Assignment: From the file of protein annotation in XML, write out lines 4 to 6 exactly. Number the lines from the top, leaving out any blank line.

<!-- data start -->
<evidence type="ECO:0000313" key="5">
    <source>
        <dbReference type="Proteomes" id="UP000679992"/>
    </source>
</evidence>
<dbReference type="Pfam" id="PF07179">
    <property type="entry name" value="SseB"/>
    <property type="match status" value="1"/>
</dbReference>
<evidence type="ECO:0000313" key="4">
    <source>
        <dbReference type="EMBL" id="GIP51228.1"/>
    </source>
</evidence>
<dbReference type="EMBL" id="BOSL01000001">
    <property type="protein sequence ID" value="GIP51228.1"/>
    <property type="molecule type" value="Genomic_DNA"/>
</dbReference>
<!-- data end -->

    </source>
</evidence>
<dbReference type="Pfam" id="PF07179">